The Insurance Regulatory & Development Authority is in favour of a 51 per cent foreign investment limit for standalone health insurance companies.
"The taskforce has suggested a 51 per cent foreign capital limit and a minimum capital requirement of Rs 50 crore (Rs 500 million). The matter is under discussion with the government," IRDA member CR Murlidharan told reporters on the sidelines of the India Economic Summit 2005.
At present, the foreign investment limit for insurance is fixed at 26 per cent and Finance Minister P Chidambaram has proposed to raise it to 49 per cent. The government has, however, not managed to increase the cap due to opposition from the Left parties.
Foreign insurance companies have been demanding a lower capital requirement for setting up standalone health insurance companies. They are of the opinion that health insurance is not as capital intensive as life insurance.
A number of international health insurance majors had earlier proposed to enter the Indian market but did not seek a licence after the government prescribed a minimum capital requirement of Rs 100 crore (Rs 1 billion).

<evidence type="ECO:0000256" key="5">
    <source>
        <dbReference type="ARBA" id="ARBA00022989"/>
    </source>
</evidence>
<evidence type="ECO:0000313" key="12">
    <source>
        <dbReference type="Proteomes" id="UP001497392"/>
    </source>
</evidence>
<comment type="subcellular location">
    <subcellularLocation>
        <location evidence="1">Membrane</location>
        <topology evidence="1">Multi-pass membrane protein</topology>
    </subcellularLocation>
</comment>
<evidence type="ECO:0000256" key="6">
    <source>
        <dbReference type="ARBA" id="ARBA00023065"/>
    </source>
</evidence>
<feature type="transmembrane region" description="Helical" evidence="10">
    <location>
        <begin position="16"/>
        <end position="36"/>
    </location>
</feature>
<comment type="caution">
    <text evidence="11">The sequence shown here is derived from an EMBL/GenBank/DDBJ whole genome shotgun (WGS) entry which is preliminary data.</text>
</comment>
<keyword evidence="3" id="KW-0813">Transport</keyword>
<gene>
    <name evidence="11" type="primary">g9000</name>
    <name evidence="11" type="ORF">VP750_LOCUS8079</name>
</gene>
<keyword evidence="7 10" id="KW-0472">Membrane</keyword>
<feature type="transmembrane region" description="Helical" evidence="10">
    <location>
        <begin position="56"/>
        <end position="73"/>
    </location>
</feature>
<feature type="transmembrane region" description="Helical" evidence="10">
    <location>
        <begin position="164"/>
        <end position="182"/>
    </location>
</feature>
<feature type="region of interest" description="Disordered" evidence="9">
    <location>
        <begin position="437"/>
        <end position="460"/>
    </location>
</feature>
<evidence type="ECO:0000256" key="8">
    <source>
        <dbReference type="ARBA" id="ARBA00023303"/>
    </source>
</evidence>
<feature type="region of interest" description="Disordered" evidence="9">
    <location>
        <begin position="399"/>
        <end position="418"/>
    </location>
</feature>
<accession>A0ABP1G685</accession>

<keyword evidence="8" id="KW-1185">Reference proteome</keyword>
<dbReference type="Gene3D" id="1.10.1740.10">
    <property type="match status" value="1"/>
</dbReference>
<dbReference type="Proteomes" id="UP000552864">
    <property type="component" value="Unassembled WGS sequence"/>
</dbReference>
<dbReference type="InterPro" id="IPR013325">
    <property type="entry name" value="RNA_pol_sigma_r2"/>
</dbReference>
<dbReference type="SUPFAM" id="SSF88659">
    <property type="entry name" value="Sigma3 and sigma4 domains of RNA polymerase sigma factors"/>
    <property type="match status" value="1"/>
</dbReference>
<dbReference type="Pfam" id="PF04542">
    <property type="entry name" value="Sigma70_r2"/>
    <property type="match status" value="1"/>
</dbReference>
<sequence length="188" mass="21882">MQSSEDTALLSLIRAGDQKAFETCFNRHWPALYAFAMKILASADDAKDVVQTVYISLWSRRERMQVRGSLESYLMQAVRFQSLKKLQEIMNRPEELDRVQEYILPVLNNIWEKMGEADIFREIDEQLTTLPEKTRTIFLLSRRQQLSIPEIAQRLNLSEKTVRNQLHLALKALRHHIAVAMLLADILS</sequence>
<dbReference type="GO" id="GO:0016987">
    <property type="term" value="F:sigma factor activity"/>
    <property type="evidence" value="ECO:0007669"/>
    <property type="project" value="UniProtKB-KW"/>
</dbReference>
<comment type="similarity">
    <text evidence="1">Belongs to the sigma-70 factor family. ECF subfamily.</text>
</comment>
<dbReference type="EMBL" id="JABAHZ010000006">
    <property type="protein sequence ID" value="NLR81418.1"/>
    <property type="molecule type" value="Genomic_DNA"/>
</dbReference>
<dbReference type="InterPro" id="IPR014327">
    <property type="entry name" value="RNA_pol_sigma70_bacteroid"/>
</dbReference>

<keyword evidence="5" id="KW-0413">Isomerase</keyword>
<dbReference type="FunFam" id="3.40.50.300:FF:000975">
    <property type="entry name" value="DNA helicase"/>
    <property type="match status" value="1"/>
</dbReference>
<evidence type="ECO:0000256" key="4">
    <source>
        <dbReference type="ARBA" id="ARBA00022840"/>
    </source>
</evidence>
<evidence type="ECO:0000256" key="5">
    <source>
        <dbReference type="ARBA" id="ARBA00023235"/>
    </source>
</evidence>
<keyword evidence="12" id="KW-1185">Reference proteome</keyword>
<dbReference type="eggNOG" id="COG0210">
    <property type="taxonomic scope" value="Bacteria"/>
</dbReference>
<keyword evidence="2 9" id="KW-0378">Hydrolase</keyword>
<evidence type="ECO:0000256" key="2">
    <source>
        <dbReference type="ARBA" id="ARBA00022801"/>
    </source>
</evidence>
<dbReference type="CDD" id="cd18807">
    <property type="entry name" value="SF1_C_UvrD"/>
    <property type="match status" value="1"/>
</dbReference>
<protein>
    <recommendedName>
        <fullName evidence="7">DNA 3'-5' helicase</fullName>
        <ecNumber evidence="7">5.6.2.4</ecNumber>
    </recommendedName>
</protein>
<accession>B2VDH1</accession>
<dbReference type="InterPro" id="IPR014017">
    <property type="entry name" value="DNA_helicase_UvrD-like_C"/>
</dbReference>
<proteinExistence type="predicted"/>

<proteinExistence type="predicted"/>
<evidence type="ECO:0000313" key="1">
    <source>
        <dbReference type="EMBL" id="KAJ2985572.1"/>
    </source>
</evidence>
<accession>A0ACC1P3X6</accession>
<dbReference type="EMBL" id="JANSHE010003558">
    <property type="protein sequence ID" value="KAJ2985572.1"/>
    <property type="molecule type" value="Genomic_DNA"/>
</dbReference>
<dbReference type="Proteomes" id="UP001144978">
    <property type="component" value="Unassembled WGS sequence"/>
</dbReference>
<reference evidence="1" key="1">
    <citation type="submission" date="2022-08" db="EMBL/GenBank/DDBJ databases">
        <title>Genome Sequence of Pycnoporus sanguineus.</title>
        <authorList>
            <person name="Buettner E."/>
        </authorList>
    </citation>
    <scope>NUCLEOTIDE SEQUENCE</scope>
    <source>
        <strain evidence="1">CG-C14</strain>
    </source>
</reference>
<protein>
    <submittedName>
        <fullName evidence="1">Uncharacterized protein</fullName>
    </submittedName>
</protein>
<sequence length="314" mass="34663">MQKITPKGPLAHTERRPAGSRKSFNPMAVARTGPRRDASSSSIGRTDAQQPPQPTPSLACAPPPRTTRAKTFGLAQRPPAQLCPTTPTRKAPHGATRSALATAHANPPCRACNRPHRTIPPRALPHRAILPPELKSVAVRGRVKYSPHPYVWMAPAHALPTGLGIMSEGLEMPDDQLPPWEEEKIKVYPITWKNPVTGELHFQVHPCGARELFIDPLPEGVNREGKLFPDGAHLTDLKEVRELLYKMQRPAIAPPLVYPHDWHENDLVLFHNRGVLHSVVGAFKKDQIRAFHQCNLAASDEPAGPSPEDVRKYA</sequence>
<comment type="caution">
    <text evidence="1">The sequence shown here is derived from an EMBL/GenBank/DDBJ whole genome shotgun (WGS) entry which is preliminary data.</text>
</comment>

Permitting a lower capital requirement and a higher foreign investment ceiling will require an amendment to the Insurance Act, 1938.
IRDA recently approved a licence for the first health insurance company Star Health & Allied Services, which will commence operations with Rs 110 crore (Rs 1.10 billion) capital. Murlidharan said two-three other applications were pending with the regulator.
The taskforce has also suggested a comprehensive database for all ailments covered under health insurance policies, Murlidharan said.
IRDA is also of the opinion that insurance companies should be able to diversify their investment portfolio. "We want them to be able to invest in infrastructure bonds. This will also require some legislative changes," he added.
The insurance regulator intends to consult the Reserve Bank of India and the Securities & Exchange Board of India for allowing insurers to invest in derivatives and securitised assets including those of infrastructure companies.
"We will take up the issue of allowing insurers to invest in derivatives at the high-level committee on capital markets," Murlidharan said. Irda also plans to consult the National Housing Bank on allowing insurers to invest in mortgage-backed securities.The present investment norms allow the insurance companies to invest in corporate bonds that enjoy AA and above rating as part of their investment in approved securities. Derivatives and securitised assets are not yet recognised as negotiable instruments and therefore cannot be treated as approved securities.